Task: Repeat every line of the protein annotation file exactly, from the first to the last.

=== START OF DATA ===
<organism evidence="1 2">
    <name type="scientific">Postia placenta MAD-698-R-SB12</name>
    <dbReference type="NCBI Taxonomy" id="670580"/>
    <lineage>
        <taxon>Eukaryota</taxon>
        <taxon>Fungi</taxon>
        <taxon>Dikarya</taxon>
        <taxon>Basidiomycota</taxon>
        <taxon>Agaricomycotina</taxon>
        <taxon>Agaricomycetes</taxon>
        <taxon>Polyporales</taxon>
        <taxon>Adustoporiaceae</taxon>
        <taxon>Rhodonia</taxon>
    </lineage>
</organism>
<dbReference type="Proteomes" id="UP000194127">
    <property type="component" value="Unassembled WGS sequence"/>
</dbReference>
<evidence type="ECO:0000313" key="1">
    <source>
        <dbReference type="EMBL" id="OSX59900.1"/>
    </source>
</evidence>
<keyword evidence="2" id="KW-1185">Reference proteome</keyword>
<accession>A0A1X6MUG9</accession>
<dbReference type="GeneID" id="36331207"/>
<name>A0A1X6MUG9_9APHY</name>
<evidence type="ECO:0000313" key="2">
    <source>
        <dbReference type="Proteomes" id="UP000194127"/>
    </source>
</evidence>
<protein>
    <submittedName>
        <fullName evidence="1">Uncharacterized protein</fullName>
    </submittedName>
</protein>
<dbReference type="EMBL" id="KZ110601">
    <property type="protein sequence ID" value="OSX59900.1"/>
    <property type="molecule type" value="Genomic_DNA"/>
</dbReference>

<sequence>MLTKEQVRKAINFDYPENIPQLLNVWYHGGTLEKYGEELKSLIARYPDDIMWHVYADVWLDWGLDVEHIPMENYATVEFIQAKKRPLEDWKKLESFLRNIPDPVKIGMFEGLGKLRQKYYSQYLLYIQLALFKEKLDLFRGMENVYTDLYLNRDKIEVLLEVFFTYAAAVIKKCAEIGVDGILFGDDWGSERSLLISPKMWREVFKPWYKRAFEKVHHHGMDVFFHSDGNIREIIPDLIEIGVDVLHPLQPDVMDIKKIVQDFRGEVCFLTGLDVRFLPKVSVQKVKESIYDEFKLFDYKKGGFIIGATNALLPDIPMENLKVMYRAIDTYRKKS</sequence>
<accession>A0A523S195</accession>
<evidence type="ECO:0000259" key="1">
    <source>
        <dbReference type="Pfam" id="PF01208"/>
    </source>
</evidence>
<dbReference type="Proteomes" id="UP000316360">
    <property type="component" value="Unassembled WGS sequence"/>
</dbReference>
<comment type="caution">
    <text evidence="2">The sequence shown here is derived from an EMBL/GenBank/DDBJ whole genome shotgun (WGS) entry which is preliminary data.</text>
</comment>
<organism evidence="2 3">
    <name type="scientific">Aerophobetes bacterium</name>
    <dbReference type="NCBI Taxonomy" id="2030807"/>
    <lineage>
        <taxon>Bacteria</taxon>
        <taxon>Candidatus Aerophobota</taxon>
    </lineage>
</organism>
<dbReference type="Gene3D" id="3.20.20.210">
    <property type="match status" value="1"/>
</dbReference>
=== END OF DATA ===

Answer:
<organism evidence="1 2">
    <name type="scientific">Postia placenta MAD-698-R-SB12</name>
    <dbReference type="NCBI Taxonomy" id="670580"/>
    <lineage>
        <taxon>Eukaryota</taxon>
        <taxon>Fungi</taxon>
        <taxon>Dikarya</taxon>
        <taxon>Basidiomycota</taxon>
        <taxon>Agaricomycotina</taxon>
        <taxon>Agaricomycetes</taxon>
        <taxon>Polyporales</taxon>
        <taxon>Adustoporiaceae</taxon>
        <taxon>Rhodonia</taxon>
    </lineage>
</organism>
<dbReference type="Proteomes" id="UP000194127">
    <property type="component" value="Unassembled WGS sequence"/>
</dbReference>
<evidence type="ECO:0000313" key="1">
    <source>
        <dbReference type="EMBL" id="OSX59900.1"/>
    </source>
</evidence>
<keyword evidence="2" id="KW-1185">Reference proteome</keyword>
<accession>A0A1X6MUG9</accession>
<dbReference type="GeneID" id="36331207"/>
<name>A0A1X6MUG9_9APHY</name>
<evidence type="ECO:0000313" key="2">
    <source>
        <dbReference type="Proteomes" id="UP000194127"/>
    </source>
</evidence>
<protein>
    <submittedName>
        <fullName evidence="1">Uncharacterized protein</fullName>
    </submittedName>
</protein>
<dbReference type="EMBL" id="KZ110601">
    <property type="protein sequence ID" value="OSX59900.1"/>
    <property type="molecule type" value="Genomic_DNA"/>
</dbReference>

<sequence>MLTKEQVRKAINFDYPENIPQLLNVWYHGGTLEKYGEELKSLIARYPDDIMWHVYADVWLDWGLDVEHIPMENYATVEFIQAKKRPLEDWKKLESFLRNIPDPVKIGMFEGLGKLRQKYYSQYLLYIQLALFKEKLDLFRGMENVYTDLYLNRDKIEVLLEVFFTYAAAVIKKCAEIGVDGILFGDDWGSERSLLISPKMWREVFKPWYKRAFEKVHHHGMDVFFHSDGNIREIIPDLIEIGVDVLHPLQPDVMDIKKIVQDFRGEVCFLTGLDVRFLPKVSVQKVKESIYDEFKLFDYKKGGFIIGATNALLPDIPMENLKVMYRAIDTYRKKS</sequence>
<accession>A0A523S195</accession>
<evidence type="ECO:0000259" key="1">
    <source>
        <dbReference type="Pfam" id="PF01208"/>
    </source>
</evidence>
<dbReference type="Proteomes" id="UP000316360">
    <property type="component" value="Unassembled WGS sequence"/>
</dbReference>
<comment type="caution">
    <text evidence="2">The sequence shown here is derived from an EMBL/GenBank/DDBJ whole genome shotgun (WGS) entry which is preliminary data.</text>
</comment>
<organism evidence="2 3">
    <name type="scientific">Aerophobetes bacterium</name>
    <dbReference type="NCBI Taxonomy" id="2030807"/>
    <lineage>
        <taxon>Bacteria</taxon>
        <taxon>Candidatus Aerophobota</taxon>
    </lineage>
</organism>
<dbReference type="Gene3D" id="3.20.20.210">
    <property type="match status" value="1"/>
</dbReference>